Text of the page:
Are there any early warning signs for childhood cancer?
Unfortunately, no. The cancer type defines the signs the child will show. For instance, frequent bruising is common in Leukemia, pain in the arms or legs in bone cancer, a swollen abdomen in neuroblastoma and dizziness or seizures in brain tumor. There are also cases where only a paediatric oncologist can make the diagnosis.
How can childhood cancer be prevented?
Since very little is currently known about what causes childhood cancer, it is difficult to recommend prevention courses. Also, since in children the major causes seem to be chromosomal and genetic abnormalities, prevention is difficult. However, the Children’s Oncology Group (COG) continues to conduct epidemiology, cytogenetic, and microbiology studies in a continuous quest for answers.
How long is the treatment period for childhood cancer?
It all depends on the type of cancer the child is suffering from. The time period may vary depending on the kind and stage of cancer, the type of treatment recommended and even the age and gender of the patient. The doctor leading the treatment will be the best person to advice you on this.
What is "Teen Gap"?
In many cases doctors who treat adult cancer also treat teens with cancer. This leads to a certain gap called ‘Teen Gap’ in treatment since technically they are still children and stand a better chance of recovery if they are under the care of specialists in childhood cancer.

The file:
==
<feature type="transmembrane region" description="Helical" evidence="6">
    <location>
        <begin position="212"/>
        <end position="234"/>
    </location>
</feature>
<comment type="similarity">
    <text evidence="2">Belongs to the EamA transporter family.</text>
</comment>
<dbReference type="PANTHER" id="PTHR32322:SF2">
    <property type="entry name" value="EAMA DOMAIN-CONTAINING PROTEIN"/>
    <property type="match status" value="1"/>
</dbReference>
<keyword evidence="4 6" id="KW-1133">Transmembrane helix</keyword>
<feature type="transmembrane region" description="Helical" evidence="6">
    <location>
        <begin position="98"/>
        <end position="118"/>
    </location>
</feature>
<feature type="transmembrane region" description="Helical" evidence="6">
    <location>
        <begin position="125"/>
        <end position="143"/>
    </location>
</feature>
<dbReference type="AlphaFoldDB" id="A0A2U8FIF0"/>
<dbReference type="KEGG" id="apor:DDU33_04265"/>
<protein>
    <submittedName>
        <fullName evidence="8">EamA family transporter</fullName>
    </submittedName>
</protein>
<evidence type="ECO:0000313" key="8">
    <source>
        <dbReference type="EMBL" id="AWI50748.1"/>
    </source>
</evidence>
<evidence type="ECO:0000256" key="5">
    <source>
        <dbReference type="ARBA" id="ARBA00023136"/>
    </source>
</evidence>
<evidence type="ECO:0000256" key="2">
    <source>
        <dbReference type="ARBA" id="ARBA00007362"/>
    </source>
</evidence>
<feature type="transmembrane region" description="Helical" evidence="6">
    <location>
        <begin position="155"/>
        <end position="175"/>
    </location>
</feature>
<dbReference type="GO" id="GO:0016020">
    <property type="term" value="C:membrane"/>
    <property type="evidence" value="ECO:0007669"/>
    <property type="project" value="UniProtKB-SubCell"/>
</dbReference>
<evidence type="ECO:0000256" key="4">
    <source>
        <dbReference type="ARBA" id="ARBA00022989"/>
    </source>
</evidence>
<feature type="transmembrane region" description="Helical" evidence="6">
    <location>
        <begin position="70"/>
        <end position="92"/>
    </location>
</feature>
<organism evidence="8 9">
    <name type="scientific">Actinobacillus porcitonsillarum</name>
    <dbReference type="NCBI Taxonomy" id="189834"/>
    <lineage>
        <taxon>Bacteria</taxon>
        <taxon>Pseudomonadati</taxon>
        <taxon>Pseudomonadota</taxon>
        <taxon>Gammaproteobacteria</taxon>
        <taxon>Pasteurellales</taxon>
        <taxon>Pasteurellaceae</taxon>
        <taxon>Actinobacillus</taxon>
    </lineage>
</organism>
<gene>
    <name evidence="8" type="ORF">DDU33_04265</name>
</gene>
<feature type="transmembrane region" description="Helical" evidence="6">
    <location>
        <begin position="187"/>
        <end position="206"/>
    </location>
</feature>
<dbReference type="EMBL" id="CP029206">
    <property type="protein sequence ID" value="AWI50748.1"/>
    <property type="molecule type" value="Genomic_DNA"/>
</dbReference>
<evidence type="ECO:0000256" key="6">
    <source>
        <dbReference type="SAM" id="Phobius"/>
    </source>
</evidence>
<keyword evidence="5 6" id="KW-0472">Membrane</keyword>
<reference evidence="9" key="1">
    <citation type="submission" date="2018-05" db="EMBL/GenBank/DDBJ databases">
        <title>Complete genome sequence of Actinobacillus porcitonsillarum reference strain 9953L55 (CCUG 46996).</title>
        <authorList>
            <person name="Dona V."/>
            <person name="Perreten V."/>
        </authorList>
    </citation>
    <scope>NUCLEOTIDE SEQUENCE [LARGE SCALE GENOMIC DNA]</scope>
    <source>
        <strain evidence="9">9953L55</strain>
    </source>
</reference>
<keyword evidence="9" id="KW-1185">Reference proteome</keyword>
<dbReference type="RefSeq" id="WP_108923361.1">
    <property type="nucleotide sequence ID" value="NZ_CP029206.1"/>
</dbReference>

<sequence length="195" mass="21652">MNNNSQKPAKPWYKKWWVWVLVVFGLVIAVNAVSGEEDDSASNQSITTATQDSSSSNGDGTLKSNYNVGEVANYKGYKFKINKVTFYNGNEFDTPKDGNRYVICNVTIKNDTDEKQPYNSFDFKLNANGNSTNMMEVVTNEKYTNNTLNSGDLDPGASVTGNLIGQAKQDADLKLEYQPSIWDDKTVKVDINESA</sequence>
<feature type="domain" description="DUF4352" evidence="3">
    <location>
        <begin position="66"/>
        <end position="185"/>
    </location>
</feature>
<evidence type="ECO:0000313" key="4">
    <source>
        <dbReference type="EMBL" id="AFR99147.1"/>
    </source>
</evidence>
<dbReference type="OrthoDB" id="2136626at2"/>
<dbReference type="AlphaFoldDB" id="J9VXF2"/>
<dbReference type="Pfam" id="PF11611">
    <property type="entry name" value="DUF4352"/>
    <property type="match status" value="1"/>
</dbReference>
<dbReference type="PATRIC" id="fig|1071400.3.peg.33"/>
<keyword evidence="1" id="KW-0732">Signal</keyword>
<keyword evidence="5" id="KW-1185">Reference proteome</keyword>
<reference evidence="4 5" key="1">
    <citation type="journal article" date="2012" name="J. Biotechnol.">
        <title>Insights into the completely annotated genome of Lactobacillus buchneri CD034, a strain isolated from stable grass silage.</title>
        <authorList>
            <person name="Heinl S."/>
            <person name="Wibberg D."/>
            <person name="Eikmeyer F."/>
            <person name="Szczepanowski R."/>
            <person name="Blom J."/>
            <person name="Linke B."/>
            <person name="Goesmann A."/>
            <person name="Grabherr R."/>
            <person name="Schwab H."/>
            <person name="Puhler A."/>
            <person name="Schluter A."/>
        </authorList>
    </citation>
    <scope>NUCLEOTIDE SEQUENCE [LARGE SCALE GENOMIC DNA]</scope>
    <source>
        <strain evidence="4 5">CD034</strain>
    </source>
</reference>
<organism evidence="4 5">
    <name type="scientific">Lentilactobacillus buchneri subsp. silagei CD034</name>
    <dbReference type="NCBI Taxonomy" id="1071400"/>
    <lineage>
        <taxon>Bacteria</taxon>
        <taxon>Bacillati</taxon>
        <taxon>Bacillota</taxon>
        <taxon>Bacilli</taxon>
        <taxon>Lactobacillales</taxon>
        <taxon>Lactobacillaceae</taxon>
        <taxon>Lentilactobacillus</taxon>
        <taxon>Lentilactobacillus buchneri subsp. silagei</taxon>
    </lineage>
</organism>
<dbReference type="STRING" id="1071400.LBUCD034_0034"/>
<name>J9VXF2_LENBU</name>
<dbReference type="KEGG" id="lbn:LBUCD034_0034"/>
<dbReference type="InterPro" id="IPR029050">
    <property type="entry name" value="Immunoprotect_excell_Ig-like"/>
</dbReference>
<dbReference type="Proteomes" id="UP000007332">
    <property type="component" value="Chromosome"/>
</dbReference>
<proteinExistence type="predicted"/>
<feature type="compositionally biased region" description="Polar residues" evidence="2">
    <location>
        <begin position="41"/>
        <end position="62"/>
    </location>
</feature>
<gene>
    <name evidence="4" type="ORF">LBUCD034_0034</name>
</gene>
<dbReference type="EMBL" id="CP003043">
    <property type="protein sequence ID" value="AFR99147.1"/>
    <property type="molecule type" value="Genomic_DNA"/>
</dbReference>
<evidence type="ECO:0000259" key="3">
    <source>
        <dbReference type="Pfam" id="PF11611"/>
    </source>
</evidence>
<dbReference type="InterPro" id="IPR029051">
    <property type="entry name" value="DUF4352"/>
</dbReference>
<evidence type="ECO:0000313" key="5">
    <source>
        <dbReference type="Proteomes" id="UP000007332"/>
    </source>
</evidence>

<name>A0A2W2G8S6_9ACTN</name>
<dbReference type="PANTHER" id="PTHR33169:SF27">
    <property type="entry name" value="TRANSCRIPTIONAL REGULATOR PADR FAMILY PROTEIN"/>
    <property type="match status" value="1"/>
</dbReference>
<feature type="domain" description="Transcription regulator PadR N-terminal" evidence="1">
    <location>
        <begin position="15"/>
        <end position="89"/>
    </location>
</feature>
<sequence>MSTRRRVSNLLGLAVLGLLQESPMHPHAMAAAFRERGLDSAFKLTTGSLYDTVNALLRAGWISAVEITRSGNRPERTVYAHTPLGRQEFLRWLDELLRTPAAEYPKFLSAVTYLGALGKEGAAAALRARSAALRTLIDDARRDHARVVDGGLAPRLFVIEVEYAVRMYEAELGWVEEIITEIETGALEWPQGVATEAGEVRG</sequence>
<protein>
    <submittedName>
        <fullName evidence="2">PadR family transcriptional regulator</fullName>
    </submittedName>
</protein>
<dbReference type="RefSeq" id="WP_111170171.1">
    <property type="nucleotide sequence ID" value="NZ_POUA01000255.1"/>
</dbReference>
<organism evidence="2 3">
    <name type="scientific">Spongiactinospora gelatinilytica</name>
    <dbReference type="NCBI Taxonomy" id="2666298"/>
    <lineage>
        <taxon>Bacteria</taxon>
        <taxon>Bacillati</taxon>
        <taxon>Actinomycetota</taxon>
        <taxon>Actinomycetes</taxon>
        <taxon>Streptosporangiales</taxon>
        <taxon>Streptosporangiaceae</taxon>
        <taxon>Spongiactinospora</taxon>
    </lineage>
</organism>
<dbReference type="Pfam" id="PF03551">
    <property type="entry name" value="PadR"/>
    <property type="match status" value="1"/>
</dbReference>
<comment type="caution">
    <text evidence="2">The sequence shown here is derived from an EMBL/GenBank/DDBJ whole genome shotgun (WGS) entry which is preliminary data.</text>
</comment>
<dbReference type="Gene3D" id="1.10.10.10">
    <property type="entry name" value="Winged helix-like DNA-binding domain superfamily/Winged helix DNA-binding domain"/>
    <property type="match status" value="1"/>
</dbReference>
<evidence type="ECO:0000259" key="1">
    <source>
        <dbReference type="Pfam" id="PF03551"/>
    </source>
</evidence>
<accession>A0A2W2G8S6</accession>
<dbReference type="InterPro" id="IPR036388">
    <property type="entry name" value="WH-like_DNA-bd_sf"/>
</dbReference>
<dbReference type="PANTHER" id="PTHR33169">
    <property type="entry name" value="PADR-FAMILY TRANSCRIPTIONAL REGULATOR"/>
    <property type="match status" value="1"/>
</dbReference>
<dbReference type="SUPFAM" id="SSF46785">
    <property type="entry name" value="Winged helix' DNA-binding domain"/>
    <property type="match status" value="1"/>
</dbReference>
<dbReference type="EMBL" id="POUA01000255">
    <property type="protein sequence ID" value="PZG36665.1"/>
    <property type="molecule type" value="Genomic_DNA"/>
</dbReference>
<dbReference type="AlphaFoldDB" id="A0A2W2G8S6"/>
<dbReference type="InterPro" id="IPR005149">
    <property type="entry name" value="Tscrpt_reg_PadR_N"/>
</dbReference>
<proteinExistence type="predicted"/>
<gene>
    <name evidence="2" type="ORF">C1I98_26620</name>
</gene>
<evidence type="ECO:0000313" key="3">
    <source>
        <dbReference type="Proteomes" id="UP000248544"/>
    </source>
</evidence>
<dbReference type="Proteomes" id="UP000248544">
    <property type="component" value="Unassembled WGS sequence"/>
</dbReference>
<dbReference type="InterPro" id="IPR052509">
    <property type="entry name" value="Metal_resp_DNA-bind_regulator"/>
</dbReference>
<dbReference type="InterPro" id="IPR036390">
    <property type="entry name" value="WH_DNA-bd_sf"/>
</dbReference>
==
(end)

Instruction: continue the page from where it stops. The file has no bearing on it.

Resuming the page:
"Will I Get Well?"
Cancer affects a child’s mind as much as it does the body. He or she may have heard of people dying of cancer, and as a result will be terrified to ask “Will I get well?” in case the answer is no. It is here that the child needs very careful handling. He or she may be told that cancer is a serious disease but also that there are medicines to cure it. The patient always needs to be enveloped in a positive environment where he or she feels secure.
"What Will Happen to Me?"
When a child is first diagnosed with cancer, he or she will face many new and scary things: doctor’s visits, medicines, procedures and all. Also, while at the doctor’s, he or she may see other cancer patients who are not feeling well, have lost hair or have had limbs removed because of cancer. The child is bound to wonder - “Will these things happen to me?” – but may be too afraid to ask the question. It is important to discuss these fears with the child and explain ahead of time about the cancer, treatment, and possible side effects. He or she needs to be told that there are different types of cancer and that it affects different children differently. The child needs to understand that what he or she sees around him or her may not happen to him or her. Being positive around the child goes a long way in calming the child.
"Why do I have to take medicine when I feel okay?"
Children do not understand why they have to take medicine when they feel well and often in cancer, a child may feel well most of the time. At such times, reminding the child the need to take the medicine is important: “Although you are feeling well, the bad cells are hiding. You must take the medicine for a while longer to find the bad cells and stop them from coming back.”(Source: